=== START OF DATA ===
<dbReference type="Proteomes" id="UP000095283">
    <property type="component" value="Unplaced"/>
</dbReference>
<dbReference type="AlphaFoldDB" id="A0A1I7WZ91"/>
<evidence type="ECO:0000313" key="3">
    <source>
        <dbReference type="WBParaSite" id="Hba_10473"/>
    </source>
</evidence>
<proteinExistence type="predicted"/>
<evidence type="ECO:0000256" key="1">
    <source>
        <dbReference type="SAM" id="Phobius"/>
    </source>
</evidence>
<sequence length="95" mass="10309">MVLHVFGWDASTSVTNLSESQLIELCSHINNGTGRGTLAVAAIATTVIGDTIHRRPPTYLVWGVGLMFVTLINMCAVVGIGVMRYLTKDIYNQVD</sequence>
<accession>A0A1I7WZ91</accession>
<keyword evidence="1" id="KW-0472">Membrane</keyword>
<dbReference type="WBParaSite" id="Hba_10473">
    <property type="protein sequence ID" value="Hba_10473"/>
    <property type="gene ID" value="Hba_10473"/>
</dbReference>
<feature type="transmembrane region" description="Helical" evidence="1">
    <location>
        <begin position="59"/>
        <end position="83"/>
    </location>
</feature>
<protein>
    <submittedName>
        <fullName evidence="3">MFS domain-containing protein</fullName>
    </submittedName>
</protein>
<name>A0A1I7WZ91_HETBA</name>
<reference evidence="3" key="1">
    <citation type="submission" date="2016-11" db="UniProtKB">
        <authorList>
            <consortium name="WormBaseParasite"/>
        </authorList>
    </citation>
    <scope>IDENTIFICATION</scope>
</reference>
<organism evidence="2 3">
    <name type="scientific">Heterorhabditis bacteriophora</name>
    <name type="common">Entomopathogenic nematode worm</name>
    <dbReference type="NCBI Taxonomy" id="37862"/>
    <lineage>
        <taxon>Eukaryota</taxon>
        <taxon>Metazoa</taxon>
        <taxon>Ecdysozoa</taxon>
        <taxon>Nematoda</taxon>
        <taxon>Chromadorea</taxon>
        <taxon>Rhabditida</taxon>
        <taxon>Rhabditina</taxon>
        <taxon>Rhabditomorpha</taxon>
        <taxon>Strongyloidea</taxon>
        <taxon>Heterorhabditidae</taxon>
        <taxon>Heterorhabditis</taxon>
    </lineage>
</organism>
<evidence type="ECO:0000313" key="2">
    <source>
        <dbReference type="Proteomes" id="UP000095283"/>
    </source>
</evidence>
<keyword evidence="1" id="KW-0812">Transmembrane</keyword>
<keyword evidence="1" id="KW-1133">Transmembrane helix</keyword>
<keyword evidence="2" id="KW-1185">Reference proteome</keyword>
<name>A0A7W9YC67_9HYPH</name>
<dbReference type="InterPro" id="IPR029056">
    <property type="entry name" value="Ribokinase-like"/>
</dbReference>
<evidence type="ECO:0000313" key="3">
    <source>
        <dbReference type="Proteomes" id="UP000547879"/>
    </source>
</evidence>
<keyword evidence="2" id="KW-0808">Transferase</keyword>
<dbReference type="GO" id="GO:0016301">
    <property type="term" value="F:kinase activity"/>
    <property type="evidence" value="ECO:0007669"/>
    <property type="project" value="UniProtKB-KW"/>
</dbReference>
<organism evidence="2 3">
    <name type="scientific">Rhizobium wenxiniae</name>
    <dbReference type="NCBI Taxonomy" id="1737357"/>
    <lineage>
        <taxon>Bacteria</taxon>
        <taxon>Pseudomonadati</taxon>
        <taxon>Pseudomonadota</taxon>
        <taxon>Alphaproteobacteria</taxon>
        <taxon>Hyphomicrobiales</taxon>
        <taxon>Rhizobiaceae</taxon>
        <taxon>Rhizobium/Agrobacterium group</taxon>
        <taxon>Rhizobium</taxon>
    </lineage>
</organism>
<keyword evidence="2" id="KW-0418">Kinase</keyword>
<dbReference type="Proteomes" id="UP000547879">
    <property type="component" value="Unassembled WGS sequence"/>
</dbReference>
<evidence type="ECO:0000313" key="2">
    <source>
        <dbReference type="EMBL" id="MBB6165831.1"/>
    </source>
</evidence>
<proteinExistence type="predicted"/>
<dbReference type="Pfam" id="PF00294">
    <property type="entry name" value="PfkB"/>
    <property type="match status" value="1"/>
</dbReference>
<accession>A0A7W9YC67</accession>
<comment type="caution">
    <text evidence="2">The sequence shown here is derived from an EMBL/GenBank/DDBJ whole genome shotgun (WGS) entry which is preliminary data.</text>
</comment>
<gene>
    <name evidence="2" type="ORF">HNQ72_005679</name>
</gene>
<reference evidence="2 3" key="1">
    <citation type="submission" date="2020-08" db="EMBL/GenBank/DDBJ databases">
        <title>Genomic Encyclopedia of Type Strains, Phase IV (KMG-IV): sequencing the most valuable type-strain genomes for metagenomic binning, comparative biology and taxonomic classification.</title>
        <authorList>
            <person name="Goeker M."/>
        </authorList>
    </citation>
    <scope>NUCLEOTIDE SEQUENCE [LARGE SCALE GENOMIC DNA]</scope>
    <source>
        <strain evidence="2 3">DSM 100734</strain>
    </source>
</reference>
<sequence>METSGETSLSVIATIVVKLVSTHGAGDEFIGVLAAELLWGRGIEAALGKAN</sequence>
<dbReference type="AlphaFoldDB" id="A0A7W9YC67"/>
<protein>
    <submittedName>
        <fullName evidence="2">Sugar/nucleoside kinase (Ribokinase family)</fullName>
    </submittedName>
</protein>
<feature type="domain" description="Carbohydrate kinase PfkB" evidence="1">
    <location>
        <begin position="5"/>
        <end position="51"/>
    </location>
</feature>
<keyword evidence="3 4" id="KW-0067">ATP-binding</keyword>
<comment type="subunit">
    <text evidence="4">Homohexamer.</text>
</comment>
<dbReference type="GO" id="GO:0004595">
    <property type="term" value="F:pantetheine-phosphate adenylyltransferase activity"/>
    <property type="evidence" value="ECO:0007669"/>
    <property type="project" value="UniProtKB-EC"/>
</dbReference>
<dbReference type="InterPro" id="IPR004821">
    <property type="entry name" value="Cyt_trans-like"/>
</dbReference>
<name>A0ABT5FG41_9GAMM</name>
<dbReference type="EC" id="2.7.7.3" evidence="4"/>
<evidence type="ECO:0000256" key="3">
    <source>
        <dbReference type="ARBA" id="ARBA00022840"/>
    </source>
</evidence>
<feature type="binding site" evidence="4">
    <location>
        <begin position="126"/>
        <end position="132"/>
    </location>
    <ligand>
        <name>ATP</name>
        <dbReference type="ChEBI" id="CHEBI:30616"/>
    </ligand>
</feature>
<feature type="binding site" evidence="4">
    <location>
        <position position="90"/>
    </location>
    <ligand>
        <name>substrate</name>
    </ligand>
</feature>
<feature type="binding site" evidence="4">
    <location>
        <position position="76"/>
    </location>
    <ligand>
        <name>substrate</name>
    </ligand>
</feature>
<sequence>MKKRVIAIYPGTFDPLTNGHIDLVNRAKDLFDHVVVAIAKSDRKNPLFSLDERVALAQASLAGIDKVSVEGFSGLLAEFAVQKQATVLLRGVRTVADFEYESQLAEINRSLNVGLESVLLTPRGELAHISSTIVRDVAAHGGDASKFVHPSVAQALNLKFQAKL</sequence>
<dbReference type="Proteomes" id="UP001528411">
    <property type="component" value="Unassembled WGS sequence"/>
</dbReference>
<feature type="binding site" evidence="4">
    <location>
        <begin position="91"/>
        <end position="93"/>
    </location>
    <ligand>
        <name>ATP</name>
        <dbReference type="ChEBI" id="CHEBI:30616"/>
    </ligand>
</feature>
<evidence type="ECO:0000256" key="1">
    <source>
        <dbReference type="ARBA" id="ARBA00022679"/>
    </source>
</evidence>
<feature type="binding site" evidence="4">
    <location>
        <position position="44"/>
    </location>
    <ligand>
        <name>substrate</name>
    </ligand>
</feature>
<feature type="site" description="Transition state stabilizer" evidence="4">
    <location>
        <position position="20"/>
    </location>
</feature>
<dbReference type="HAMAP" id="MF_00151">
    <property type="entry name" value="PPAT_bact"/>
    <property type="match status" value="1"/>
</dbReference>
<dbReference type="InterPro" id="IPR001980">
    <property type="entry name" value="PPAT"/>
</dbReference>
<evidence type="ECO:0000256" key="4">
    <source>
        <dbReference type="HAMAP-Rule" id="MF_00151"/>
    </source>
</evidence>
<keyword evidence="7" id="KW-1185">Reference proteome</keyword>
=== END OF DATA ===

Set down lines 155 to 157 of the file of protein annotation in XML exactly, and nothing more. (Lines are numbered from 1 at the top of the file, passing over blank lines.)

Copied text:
</dbReference>
<name>A0ABT5FG41_9GAMM</name>
<dbReference type="EC" id="2.7.7.3" evidence="4"/>